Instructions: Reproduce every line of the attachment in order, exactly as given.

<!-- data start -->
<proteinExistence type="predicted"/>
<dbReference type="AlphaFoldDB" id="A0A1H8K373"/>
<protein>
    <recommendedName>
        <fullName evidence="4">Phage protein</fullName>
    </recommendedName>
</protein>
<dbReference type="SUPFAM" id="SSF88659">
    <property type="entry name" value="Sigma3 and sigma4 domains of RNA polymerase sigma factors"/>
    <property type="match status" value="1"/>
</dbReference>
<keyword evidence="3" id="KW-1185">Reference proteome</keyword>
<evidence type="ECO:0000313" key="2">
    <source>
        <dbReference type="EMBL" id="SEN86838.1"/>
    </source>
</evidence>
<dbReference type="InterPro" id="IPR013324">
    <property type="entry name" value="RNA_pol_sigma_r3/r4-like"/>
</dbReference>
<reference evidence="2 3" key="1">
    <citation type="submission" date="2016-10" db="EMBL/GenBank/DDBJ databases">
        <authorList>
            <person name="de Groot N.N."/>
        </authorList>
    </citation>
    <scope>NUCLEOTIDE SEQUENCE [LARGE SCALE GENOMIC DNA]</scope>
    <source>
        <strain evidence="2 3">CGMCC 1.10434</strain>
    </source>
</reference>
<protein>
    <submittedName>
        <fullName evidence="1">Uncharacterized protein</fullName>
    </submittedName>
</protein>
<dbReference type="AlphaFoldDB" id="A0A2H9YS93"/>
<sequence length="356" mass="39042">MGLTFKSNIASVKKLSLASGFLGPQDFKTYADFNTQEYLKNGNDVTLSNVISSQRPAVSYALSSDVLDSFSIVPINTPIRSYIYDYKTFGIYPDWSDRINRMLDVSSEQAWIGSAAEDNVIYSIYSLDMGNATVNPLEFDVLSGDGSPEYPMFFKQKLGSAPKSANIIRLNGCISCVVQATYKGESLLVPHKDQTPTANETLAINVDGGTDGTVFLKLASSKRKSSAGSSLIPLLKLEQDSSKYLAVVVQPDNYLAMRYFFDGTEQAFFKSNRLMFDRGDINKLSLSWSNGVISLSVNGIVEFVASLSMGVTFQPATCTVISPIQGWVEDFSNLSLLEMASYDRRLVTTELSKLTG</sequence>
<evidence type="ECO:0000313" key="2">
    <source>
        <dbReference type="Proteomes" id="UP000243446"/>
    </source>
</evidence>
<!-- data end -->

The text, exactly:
<proteinExistence type="predicted"/>
<dbReference type="AlphaFoldDB" id="A0A1H8K373"/>
<protein>
    <recommendedName>
        <fullName evidence="4">Phage protein</fullName>
    </recommendedName>
</protein>
<dbReference type="SUPFAM" id="SSF88659">
    <property type="entry name" value="Sigma3 and sigma4 domains of RNA polymerase sigma factors"/>
    <property type="match status" value="1"/>
</dbReference>
<keyword evidence="3" id="KW-1185">Reference proteome</keyword>
<evidence type="ECO:0000313" key="2">
    <source>
        <dbReference type="EMBL" id="SEN86838.1"/>
    </source>
</evidence>
<dbReference type="InterPro" id="IPR013324">
    <property type="entry name" value="RNA_pol_sigma_r3/r4-like"/>
</dbReference>
<reference evidence="2 3" key="1">
    <citation type="submission" date="2016-10" db="EMBL/GenBank/DDBJ databases">
        <authorList>
            <person name="de Groot N.N."/>
        </authorList>
    </citation>
    <scope>NUCLEOTIDE SEQUENCE [LARGE SCALE GENOMIC DNA]</scope>
    <source>
        <strain evidence="2 3">CGMCC 1.10434</strain>
    </source>
</reference>
<protein>
    <submittedName>
        <fullName evidence="1">Uncharacterized protein</fullName>
    </submittedName>
</protein>
<dbReference type="AlphaFoldDB" id="A0A2H9YS93"/>
<sequence length="356" mass="39042">MGLTFKSNIASVKKLSLASGFLGPQDFKTYADFNTQEYLKNGNDVTLSNVISSQRPAVSYALSSDVLDSFSIVPINTPIRSYIYDYKTFGIYPDWSDRINRMLDVSSEQAWIGSAAEDNVIYSIYSLDMGNATVNPLEFDVLSGDGSPEYPMFFKQKLGSAPKSANIIRLNGCISCVVQATYKGESLLVPHKDQTPTANETLAINVDGGTDGTVFLKLASSKRKSSAGSSLIPLLKLEQDSSKYLAVVVQPDNYLAMRYFFDGTEQAFFKSNRLMFDRGDINKLSLSWSNGVISLSVNGIVEFVASLSMGVTFQPATCTVISPIQGWVEDFSNLSLLEMASYDRRLVTTELSKLTG</sequence>
<evidence type="ECO:0000313" key="2">
    <source>
        <dbReference type="Proteomes" id="UP000243446"/>
    </source>
</evidence>